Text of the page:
“Our athletes represent the best of what is right with Jamaica,” Edmund Bartlett, Jamaica’s Minister of Tourism said while promoting sports tourism on the island.

“Everywhere we go in the marketplace, they are the ones that have been generating most of the interest. It is very easy for us to take for granted that we have the fastest man and the top woman in the world, but believe me, the rest of the world has been taking notice.”

In promoting the latest addition to selling the island to tourists, Bartlett added that:“People will want to come here to be close to the Usain Bolt and Shelly-Ann Fraser-Pryce mystique, wanting to know about their history, the food they eat and their training methods. It is the same way persons flock to Brazil because of Pele and Neymar or to Argentina because of Maradona and Messi, and so on,” he said making a comparison to the soccer (football) tradition of the South American nationals.

“There is this thing about sporting greats that attracts people.”

Grange described Bolt’s prestigious distinction as “a lasting tribute” to the legendary sports icon and a fitting salute to his career which will culminate with his final competition at the World Championships in London from Aug. 4-13.

Proud nationals have been clamoring for a Bolt statue since he first won multiple Olympic gold medals in China. Reportedly, Bolt said if such a tribute was ever approved he would like to see the structure erected in his hometown of Falmouth.

Last year those calls amplified after the world’s fastest man charmed stadiums-full of spectators again winning in every race he competed at the Olympic Games in Rio de Janeiro, Brazil.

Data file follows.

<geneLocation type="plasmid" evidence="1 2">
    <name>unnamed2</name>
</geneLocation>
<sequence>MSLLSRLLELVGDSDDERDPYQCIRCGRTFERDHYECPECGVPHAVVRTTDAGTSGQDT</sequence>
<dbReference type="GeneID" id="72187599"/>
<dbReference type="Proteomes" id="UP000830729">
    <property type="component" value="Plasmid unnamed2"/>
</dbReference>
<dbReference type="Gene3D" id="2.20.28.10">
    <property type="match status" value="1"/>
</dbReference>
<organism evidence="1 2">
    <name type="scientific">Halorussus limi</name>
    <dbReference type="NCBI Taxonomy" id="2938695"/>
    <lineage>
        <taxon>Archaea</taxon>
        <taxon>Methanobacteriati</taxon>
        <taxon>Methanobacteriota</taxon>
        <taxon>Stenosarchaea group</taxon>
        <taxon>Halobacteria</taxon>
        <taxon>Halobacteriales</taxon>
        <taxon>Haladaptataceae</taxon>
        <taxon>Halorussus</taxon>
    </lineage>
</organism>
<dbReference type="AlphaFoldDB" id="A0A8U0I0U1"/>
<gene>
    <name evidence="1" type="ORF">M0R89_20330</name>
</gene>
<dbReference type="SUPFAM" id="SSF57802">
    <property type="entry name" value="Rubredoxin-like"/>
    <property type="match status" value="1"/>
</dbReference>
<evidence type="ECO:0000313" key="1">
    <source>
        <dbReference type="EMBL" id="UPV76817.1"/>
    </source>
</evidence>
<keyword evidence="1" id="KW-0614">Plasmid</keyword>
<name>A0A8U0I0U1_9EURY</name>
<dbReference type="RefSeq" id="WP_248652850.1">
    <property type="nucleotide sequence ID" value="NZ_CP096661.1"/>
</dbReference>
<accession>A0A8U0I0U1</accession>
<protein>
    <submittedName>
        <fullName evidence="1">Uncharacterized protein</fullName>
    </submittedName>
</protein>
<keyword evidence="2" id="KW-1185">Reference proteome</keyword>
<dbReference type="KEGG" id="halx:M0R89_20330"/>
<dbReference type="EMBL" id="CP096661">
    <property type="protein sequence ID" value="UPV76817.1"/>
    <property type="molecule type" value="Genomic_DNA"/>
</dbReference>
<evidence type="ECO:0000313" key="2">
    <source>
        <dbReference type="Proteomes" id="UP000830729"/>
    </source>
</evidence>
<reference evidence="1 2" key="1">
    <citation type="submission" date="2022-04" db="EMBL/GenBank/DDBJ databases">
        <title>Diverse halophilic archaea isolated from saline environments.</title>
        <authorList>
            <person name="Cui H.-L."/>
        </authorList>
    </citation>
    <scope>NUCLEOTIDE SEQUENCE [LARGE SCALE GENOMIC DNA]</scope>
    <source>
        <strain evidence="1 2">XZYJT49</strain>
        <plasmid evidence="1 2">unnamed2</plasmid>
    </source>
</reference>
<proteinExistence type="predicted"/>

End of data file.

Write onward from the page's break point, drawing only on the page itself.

Bolt became the first person in history to complete the ‘triple-triple’ winning three gold medals in the 100, 200 and 4x100m events at three consecutive Olympic games.

According to Grange, the ultimate aim is to erect four statues of track and field stars during the next two years. Monuments to Veronica Campbell-Brown and Asafa Powell will complete the government’s tribute to millennium track and field Olympians.

Such monuments are part of extended development of the Kingston stadium complex and an effort to add to the National Sport Museum.

The statues will be crafted by renowned Jamaican artist and sculptor Basil Watson.

Watson is reputed for recreating the statue of sports icon Herb McKenley who medaled for Jamaica on the island’s first Olympic outing. McKinley was first to win a gold medal for Jamaica at the Olympics. From that very first global international contest in Helsinki, Finland in 1948, McKenley started a tradition that endures. He also triumphed at the following 1952 Olympic Games in London, England.

In addition to winning two gold medals, the trailblazing Jamaican won three individual silver medals, two of which were confirmed in spectacular photo finish fashion.

Allegedly, in I952 McKinley produced one of the greatest relay legs of all time as Jamaica took the 400 meters relay gold in world record time.